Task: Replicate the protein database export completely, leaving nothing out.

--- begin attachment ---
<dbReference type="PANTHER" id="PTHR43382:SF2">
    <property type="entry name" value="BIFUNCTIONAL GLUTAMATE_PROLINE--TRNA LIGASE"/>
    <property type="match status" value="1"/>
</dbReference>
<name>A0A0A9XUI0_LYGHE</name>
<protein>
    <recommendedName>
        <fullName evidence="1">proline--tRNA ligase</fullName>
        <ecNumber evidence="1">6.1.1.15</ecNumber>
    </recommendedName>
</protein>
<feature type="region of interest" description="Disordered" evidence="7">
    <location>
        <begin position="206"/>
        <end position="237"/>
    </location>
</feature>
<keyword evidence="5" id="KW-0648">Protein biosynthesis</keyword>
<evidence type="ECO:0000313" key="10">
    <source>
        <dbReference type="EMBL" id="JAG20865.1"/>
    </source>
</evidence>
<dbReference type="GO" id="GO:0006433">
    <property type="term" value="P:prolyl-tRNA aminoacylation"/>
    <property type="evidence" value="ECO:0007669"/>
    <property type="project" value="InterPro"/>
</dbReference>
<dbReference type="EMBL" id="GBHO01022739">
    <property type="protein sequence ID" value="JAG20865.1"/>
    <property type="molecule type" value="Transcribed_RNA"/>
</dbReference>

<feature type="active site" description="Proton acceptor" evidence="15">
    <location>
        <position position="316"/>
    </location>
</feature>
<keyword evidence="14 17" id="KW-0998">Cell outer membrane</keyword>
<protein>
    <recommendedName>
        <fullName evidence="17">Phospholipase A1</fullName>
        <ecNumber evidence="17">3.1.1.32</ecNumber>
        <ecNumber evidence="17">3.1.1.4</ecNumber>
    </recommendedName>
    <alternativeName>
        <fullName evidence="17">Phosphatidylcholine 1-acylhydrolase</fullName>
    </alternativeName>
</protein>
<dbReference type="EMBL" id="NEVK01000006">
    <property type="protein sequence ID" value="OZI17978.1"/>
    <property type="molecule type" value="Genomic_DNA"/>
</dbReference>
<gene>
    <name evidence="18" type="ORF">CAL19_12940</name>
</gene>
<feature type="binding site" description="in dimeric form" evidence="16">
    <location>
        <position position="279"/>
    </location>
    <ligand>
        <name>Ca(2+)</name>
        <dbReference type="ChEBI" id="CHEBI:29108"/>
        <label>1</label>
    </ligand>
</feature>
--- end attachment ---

<dbReference type="PANTHER" id="PTHR43382:SF2">
    <property type="entry name" value="BIFUNCTIONAL GLUTAMATE_PROLINE--TRNA LIGASE"/>
    <property type="match status" value="1"/>
</dbReference>
<name>A0A0A9XUI0_LYGHE</name>
<protein>
    <recommendedName>
        <fullName evidence="1">proline--tRNA ligase</fullName>
        <ecNumber evidence="1">6.1.1.15</ecNumber>
    </recommendedName>
</protein>
<feature type="region of interest" description="Disordered" evidence="7">
    <location>
        <begin position="206"/>
        <end position="237"/>
    </location>
</feature>
<keyword evidence="5" id="KW-0648">Protein biosynthesis</keyword>
<evidence type="ECO:0000313" key="10">
    <source>
        <dbReference type="EMBL" id="JAG20865.1"/>
    </source>
</evidence>
<dbReference type="GO" id="GO:0006433">
    <property type="term" value="P:prolyl-tRNA aminoacylation"/>
    <property type="evidence" value="ECO:0007669"/>
    <property type="project" value="InterPro"/>
</dbReference>
<dbReference type="EMBL" id="GBHO01022739">
    <property type="protein sequence ID" value="JAG20865.1"/>
    <property type="molecule type" value="Transcribed_RNA"/>
</dbReference>

<feature type="active site" description="Proton acceptor" evidence="15">
    <location>
        <position position="316"/>
    </location>
</feature>
<keyword evidence="14 17" id="KW-0998">Cell outer membrane</keyword>
<protein>
    <recommendedName>
        <fullName evidence="17">Phospholipase A1</fullName>
        <ecNumber evidence="17">3.1.1.32</ecNumber>
        <ecNumber evidence="17">3.1.1.4</ecNumber>
    </recommendedName>
    <alternativeName>
        <fullName evidence="17">Phosphatidylcholine 1-acylhydrolase</fullName>
    </alternativeName>
</protein>
<dbReference type="EMBL" id="NEVK01000006">
    <property type="protein sequence ID" value="OZI17978.1"/>
    <property type="molecule type" value="Genomic_DNA"/>
</dbReference>
<gene>
    <name evidence="18" type="ORF">CAL19_12940</name>
</gene>
<feature type="binding site" description="in dimeric form" evidence="16">
    <location>
        <position position="279"/>
    </location>
    <ligand>
        <name>Ca(2+)</name>
        <dbReference type="ChEBI" id="CHEBI:29108"/>
        <label>1</label>
    </ligand>
</feature>